Representatives Jim McDermott (D-WA), David Bonior (D-MI), and Mike Thompson (D-CA). In 2002, the three Congressmen visited Baghdad to play defense for Saddam Hussein’s regime. There, McDermott laid the groundwork for the Democratic Party’s later rip on President George W. Bush, stating, “the president of the United States will lie to the American people in order to get us into this war.” McDermott, along with his colleagues, suggested that the American administration give the Iraqi regime “due process” and “take the Iraqis on their face value.” Bonior said openly he was acting on behalf of the government:

The purpose of our trip was to make it very clear, as I said in my opening statement, to the officials in Iraq how serious we–the United States is about going to war and that they will have war unless these inspections are allowed to go unconditionally and unfettered and open. And that was our point. And that was in the best interest of not only Iraq, but the American citizens and our troops. And that’s what we were emphasizing. That was our primary concern–that and looking at the humanitarian situation.

Senator Jay Rockefeller (D-WV). In 2002, Rockefeller told Fox News’ Chris Wallace, “I took a trip by myself in January of 2002 to Saudi Arabia, Jordan and Syria, and I told each of the heads of state that it was my view that George Bush had already made up his mind to go to war against Iraq, that that was a predetermined set course which had taken shape shortly after 9/11.” That would have given Saddam Hussein fourteen months in which to prepare for war.

House Speaker Nancy Pelosi (D-CA). In April 2007, as the Bush administration pursued pressure against Syrian dictator Bashar Assad, House Speaker Nancy Pelosi went to visit him. There, according to The New York Times, the two “discussed a variety of Middle Eastern issues, including the situations in Iraq and Lebanon and the prospect of peace talks between Syria and Israel.” Pelosi was accompanied by Reps. Henry Waxman (D-CA), Tom Lantos (D-CA), Louise M. Slaughter (D-NY), Nick J. Rahall II (D-WV), and Keith Ellison (D-MN). Zaid Haider, Damascus bureau chief for Al Safir, reportedly said, ‘There is a feeling now that change is going on in American policy – even if it’s being led by the opposition.”

Source: Breitbart
Selective prosecution? How like the Liberal mindset.

Harte



posted on Mar, 16 2015 @ 02:18 PM
link   
a reply to: Indigo5

And here is the legal definition of commence. It implies to carry-on and negotiation again a single open letter does not violate the Logan act unless negotiations continue.

legal definition of the word commence


So yes it is well within their rights as authorities of the US government to send a letter to another country. They do not violate the Logan act until they continue with the negotiations.

Read the source commence means to initiate action. If they do not carry on with action it was just a letter not negotiations and that is the whole essence of the Logan negotiation.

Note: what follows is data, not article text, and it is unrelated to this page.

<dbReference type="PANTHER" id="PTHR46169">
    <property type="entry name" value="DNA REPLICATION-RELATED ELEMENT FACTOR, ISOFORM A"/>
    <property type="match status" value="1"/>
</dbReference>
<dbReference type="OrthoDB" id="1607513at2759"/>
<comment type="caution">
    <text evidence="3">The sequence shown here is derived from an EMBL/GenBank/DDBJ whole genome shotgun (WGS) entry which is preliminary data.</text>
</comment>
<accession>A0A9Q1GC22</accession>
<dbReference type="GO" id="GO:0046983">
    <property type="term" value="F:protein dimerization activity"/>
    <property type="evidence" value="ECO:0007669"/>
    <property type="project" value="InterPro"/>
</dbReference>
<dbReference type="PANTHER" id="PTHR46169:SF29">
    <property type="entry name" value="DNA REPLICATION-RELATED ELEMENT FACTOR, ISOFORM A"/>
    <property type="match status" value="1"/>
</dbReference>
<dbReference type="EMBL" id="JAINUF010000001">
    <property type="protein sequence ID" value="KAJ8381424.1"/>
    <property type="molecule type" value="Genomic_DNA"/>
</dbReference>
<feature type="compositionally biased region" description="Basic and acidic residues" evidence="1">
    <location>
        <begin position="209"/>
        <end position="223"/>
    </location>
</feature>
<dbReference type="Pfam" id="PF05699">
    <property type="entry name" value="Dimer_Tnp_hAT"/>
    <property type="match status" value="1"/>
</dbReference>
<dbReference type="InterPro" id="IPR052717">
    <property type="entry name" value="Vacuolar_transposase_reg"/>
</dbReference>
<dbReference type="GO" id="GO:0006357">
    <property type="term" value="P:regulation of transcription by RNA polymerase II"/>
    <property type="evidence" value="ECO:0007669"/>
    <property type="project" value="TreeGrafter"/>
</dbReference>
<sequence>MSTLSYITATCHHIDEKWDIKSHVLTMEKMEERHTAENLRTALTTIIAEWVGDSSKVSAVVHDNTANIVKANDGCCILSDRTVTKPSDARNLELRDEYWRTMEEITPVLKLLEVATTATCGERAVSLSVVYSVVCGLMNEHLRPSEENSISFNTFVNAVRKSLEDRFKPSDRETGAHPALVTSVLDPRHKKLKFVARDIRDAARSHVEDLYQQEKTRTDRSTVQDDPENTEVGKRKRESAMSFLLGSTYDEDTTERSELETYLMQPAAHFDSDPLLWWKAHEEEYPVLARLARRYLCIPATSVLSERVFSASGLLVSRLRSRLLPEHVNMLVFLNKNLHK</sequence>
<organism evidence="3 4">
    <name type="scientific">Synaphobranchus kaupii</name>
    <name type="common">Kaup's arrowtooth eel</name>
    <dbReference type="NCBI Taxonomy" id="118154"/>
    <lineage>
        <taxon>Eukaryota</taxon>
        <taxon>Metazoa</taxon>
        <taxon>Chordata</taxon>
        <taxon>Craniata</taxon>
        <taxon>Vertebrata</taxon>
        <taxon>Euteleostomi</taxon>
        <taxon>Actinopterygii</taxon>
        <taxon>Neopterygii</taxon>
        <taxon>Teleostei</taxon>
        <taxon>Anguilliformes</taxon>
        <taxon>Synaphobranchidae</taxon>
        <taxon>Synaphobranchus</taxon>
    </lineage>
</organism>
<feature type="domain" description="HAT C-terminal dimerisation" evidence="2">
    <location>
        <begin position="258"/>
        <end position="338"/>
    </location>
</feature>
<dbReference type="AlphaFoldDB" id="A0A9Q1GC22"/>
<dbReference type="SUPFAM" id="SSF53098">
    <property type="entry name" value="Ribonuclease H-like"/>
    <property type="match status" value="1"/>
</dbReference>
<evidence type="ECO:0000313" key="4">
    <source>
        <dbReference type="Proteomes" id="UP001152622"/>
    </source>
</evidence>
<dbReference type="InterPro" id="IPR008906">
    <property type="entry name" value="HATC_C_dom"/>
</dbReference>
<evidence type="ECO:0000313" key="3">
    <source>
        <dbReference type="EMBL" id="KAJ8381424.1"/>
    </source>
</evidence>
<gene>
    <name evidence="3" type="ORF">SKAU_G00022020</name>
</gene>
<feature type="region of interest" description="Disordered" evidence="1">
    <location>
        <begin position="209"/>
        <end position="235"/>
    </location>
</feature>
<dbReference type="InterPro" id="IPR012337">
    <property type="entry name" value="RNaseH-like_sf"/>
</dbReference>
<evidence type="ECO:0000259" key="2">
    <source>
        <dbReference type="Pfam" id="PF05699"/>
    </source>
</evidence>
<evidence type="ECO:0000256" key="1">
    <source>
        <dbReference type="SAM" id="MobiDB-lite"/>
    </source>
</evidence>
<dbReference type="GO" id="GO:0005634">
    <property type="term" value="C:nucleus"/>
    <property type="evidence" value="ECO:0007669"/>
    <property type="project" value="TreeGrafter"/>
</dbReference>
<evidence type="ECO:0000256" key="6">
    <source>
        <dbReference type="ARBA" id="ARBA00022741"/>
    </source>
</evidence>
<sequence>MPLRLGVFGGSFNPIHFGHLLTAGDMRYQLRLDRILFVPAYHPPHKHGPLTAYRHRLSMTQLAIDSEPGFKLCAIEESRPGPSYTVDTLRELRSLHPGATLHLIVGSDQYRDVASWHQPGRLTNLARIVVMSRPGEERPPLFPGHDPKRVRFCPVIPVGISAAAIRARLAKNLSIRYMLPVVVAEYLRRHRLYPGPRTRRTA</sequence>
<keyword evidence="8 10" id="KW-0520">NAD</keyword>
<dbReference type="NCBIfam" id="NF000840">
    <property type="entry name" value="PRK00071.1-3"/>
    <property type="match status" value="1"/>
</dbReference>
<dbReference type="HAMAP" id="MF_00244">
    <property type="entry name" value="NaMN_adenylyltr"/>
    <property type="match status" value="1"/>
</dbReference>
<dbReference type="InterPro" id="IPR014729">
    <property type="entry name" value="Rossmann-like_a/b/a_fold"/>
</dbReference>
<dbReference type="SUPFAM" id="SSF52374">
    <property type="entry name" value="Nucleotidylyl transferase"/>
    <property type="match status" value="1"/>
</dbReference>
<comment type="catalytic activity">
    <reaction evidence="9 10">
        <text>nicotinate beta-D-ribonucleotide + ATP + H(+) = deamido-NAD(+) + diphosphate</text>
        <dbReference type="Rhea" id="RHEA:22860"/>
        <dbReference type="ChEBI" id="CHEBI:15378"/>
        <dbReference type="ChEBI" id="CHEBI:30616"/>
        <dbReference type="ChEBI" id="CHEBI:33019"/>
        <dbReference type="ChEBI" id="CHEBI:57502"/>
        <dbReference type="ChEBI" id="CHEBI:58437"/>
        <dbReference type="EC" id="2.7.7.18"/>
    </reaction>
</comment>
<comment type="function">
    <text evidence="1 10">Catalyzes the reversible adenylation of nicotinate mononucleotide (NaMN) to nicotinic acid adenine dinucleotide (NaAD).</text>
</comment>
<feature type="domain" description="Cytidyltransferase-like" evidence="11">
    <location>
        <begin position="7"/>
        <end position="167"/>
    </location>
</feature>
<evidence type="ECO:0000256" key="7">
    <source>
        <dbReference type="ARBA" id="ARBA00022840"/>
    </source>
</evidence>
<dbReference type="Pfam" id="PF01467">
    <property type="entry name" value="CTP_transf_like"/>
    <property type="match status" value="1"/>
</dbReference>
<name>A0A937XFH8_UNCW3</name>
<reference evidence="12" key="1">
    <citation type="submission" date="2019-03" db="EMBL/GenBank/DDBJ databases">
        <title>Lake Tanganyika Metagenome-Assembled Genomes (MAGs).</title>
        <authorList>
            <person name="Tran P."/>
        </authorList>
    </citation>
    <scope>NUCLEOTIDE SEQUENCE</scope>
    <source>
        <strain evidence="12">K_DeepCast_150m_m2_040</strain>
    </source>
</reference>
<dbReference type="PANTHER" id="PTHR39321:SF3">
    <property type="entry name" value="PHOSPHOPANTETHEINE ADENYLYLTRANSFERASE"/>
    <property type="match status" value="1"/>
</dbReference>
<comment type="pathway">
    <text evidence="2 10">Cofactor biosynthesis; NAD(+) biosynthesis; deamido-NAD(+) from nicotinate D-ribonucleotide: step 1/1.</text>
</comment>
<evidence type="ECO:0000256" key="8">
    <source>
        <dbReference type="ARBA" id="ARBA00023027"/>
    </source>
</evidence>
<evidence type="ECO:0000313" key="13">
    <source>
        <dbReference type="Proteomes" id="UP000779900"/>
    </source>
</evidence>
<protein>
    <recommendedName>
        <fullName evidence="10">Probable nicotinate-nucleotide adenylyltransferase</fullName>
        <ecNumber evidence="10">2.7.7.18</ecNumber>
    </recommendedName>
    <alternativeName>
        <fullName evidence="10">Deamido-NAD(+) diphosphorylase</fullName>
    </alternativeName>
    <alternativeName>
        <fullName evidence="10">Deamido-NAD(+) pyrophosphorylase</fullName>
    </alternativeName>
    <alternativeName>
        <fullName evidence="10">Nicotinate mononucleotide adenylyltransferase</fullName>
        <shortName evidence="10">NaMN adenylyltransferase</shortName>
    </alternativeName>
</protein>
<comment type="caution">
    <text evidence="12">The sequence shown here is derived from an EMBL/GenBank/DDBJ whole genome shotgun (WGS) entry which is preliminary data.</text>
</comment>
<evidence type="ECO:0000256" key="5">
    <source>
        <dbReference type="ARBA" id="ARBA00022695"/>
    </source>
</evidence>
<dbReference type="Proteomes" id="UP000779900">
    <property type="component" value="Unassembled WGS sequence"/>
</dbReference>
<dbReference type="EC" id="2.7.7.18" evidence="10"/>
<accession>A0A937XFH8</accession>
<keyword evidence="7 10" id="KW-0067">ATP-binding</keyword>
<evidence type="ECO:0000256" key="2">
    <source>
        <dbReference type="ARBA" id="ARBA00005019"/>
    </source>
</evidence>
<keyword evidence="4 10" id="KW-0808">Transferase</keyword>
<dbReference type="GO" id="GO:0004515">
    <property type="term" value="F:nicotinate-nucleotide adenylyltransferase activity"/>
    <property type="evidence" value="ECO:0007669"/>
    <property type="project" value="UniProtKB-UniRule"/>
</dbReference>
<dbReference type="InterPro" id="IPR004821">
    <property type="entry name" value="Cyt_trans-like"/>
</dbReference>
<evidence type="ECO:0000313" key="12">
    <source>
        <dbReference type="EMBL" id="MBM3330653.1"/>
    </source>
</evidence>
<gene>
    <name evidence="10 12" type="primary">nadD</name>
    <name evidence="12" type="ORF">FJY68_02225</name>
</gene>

posted on Mar, 16 2015 @ 07:50 PM
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a reply to: Indigo5

You informed the discussion by being wrong?



posted on Mar, 17 2015 @ 02:33 AM
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hay apologies not to do with this thread but can an administrator please email me.

all ok to delete this post.

apologies for the intrusion.

Coomba98



posted on Mar, 17 2015 @ 03:07 AM
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a reply to: TrueBrit

A few points.

By law any treaty signed by the President MUST be ratified by Congress before it goes into effect. If not it is null and void. (IE kyoto accords -- Signed but never ratified) So they would be breaking International law only if they ratified it, which they will not. (Article II, Section 2, Clause 2 of the United States Constitution)

The primary reason for doing this is that the current President has been acting without the consent of Congress and shows no signs of stopping. How many current lawsuits are in the SC or on their way their due to his "Pen and Phone" acts of legislation?

I don't see this as a sign of contempt for the voters. In fact I see it the other way. During the last election the votes showed what they thought of the current regime by kicked the majority of them out. After the election, Obama said he would work with them, but so far has refused this and even vetoed bills passed with large % of support of Congress and the people. (IE Keystone).



Just my view on the subject




posted on Mar, 17 2015 @ 03:29 PM
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originally posted by: raymundoko
a reply to: Indigo5

You informed the discussion by being wrong?


Not sure if this non-specific snark is meant to troll? If not, be specific.



posted on Mar, 17 2015 @ 03:40 PM
link   

originally posted by: Greathouse
a reply to: Indigo5

And here is the legal definition of commence. It implies to carry-on and negotiation again a single open letter does not violate the Logan act unless negotiations continue.

legal definition of the word commence




Strange? Your link says nothing about "Commence" meaning to "Carry on and negotiation"???